For most of my life, I avoided mirrors. Except when I stared deeply in to them for, like, ever, looking for evidence.
As a child and tween, I looked for evidence that I was pretty. Or at least pretty normal. My definition of normal was small, bird-boned and slender, peaches and cream skin with a smattering of freckles, silky hair that curled just so. I'm pretty sure that idea came from the Brady Bunch. But what looked back at me was anything but.
Mousey brown, limp hair that screamed, "home-hair cut!" (PS: It was) Black, wiry eyebrows atop eyes that reminded me of those of a very. sad. puppy. Wide nose. Too-small mouth. Instead of peaches and cream, my skin was thick and olive-toned, with zits. Crooked teeth, an overbite, a double chin. And below that...ah, below that a body that was never right. Too pudgy, too soft, and as I approached puberty, too...womanly where I wanted it to be flat and smooth. I mean: boobs? On a ten year old? What the hell?
In my early twenties I shed many pounds and what I saw in the mirror....was still not what I wanted to see. Never thin enough, lean enough, acceptable enough. I just knew everyone who saw me was thinking the same thing: Good Lord, what a mess.
It didn't get better. I went through several cycles of losing and gaining the same 40-50 pounds, always warily monitoring my reflection (when I could actually make myself look), watching for signs that this time, something would change. That this time, I'd finally be able to give myself permission to approve of what I saw.
In my forties, my right eye started fluttering at the corner. Then it started squeezing shut. Then my cheek started to clench. Next, the right side of my mouth started to pull to one side. After months of Googling-For-Answeres and repeated referrals to different doctors, I learned I had Hemi-Facial Spam (learn more about that here). I can't say the diagnosis was a relief; HFS is complicated and even corrective surgery isn't a sure thing...and it has risks. But at least now I had a name to attach to the confusing reflection that stared (with one eye) back at me from the mirror. Confusing because I didn't know her. Where I was at least accommodated to the woman in the mirror, I was now looking at someone whose facial features were asymmetrical, who couldn't smile right, whose face was always moving somehow. A grimacing, squint-eyed stranger.
My reaction was grief and anger. Grief for the reflection that had stared back at me for so many years...the reflection I had dismissed and at times despised. Anger that "she" was now gone, possibly forever, and I hadn't appreciated her when I had her. At all.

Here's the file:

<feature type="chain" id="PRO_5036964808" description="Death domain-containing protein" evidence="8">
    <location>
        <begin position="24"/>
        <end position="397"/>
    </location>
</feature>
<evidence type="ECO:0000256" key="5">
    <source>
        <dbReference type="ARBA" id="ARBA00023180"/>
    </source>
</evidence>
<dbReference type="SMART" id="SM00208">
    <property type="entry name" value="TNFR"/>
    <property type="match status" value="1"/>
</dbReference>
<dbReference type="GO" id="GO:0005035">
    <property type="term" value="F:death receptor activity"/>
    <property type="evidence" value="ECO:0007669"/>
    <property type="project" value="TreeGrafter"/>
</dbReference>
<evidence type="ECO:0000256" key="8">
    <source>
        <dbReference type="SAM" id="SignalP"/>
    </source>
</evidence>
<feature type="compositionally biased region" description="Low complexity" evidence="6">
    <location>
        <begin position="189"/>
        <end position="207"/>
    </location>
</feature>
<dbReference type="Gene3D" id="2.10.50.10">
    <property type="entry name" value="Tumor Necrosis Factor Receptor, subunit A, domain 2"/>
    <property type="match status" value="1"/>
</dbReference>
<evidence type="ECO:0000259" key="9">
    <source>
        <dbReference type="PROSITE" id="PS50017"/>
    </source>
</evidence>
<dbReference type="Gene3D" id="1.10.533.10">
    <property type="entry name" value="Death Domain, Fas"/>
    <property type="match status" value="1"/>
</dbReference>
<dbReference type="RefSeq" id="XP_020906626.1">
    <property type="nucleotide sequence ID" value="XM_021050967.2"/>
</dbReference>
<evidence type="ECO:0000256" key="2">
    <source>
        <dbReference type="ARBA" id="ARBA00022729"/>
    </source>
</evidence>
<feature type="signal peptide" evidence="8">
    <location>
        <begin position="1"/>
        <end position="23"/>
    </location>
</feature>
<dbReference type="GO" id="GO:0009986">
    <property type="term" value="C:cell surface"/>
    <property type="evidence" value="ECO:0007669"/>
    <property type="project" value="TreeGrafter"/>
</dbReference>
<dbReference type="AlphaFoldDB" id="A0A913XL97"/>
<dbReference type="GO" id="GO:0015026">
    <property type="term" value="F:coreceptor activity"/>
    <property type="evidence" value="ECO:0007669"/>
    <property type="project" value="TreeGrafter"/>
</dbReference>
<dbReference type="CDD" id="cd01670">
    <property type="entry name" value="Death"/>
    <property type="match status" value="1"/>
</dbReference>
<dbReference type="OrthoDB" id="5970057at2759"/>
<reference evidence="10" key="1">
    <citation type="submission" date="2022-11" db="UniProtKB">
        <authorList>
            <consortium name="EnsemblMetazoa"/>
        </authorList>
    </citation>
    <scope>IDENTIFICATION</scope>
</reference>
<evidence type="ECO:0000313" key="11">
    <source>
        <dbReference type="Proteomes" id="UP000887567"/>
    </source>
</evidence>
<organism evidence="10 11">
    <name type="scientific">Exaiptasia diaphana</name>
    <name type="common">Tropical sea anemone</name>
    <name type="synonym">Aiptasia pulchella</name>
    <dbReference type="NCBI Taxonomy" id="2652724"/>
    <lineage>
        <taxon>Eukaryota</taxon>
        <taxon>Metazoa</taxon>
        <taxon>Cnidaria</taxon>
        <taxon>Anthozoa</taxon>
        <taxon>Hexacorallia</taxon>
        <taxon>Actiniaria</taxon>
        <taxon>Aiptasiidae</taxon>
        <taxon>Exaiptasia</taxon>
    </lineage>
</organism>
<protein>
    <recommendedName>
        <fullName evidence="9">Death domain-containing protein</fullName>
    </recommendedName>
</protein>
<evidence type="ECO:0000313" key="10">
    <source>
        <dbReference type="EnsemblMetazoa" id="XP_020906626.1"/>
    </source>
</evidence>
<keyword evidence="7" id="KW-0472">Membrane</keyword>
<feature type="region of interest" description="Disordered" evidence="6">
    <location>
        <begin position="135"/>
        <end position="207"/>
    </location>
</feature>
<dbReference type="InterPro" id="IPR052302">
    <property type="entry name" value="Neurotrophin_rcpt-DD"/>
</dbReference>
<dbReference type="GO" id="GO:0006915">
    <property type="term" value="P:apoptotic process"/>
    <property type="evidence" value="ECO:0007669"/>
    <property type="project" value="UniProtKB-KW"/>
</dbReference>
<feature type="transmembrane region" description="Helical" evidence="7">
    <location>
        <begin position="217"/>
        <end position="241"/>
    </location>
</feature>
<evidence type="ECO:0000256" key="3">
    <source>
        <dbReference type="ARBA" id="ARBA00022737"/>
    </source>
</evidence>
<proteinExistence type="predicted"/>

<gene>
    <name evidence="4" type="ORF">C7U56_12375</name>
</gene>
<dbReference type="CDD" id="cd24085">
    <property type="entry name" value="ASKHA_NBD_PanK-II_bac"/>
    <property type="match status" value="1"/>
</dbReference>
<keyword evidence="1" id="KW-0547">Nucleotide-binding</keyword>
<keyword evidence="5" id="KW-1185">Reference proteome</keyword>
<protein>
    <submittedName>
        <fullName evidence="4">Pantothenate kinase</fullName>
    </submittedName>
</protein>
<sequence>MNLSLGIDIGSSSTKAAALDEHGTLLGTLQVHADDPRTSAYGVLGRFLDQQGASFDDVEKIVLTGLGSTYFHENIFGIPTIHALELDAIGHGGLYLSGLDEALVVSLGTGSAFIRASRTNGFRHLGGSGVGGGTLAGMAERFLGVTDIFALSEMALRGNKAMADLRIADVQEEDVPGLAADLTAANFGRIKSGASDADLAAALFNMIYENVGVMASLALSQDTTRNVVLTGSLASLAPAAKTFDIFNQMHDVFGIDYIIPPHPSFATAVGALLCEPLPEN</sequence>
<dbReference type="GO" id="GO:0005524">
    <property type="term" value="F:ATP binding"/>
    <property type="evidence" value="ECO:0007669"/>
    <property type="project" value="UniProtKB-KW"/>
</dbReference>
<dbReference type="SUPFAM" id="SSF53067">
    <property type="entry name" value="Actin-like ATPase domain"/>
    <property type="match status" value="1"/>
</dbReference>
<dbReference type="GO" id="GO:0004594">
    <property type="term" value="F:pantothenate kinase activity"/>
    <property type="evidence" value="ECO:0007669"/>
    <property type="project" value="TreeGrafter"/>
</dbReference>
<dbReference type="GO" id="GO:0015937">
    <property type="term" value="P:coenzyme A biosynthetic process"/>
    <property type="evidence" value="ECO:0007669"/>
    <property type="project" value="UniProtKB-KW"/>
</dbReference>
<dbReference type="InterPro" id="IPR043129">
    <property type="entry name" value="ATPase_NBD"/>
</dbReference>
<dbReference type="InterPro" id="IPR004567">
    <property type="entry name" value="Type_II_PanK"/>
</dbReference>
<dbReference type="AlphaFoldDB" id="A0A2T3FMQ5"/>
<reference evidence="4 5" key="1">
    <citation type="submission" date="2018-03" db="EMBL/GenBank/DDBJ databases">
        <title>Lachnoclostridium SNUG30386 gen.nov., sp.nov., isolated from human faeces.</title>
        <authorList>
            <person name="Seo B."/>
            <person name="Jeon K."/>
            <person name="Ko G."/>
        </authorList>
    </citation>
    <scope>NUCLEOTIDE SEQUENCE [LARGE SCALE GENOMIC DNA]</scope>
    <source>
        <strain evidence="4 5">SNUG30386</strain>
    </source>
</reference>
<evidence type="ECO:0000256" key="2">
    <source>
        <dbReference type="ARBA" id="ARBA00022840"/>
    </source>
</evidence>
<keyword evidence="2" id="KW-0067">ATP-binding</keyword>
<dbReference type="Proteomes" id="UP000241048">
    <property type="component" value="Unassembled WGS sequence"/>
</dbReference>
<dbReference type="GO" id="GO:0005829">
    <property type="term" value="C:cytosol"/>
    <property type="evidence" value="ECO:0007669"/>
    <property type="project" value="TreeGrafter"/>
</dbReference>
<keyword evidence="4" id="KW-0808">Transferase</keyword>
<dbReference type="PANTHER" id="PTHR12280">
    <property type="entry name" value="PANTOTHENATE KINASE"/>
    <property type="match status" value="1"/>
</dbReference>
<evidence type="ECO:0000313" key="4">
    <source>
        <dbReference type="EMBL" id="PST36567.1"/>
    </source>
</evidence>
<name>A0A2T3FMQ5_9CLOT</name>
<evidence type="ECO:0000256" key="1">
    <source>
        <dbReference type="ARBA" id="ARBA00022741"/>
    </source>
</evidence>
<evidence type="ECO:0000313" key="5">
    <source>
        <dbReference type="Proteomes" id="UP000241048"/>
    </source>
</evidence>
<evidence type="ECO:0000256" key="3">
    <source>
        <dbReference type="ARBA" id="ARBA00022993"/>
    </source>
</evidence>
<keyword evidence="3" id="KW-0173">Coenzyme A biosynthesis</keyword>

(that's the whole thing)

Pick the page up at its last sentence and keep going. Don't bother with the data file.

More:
Does any of this sound familiar? Don't we all find ourselves at some point bemoaning our history of despising our reflection, when we just should have realized how good we really had it at that age....or at that age...or at that age? And now look: that person is gone and the person staring back...oh my stars, so much worse. If only I'd appreciated what I had...
WHY do we DO this to ourselves?
You guys. The person looking back at you today is not going to be there tomorrow. Every minute - yes, minute - we shed 30,000 to 40,000 skin cells. We lose 100-140 strands of hair each day. Our body weight fluctuates by 1-5 pounds daily. We are changing every. single. day.
Think about that.
Yesterday is gone. It doesn't matter any more and we cannot bring it back.
Tomorrow we will have changed. Something will be different. An extra wrinkle, a new gray hair, a little less skin tone, a little more puffiness. Or maybe that new high-dollar serum we brought at the department store will kick in. Maybe we'll have a trip to the salon under our belt. Maybe our decision to stop eating processed food poison will start showing up on our bodies. But that's all just appearance. How will we have changed inside? What new thoughts will we think or what old thoughts will we dredge up again for ourselves?
Today. Today is all we have.
So look at yourself in the mirror today. Really look. Who do you see, looking out at you with eyes just yearning to see love looking back?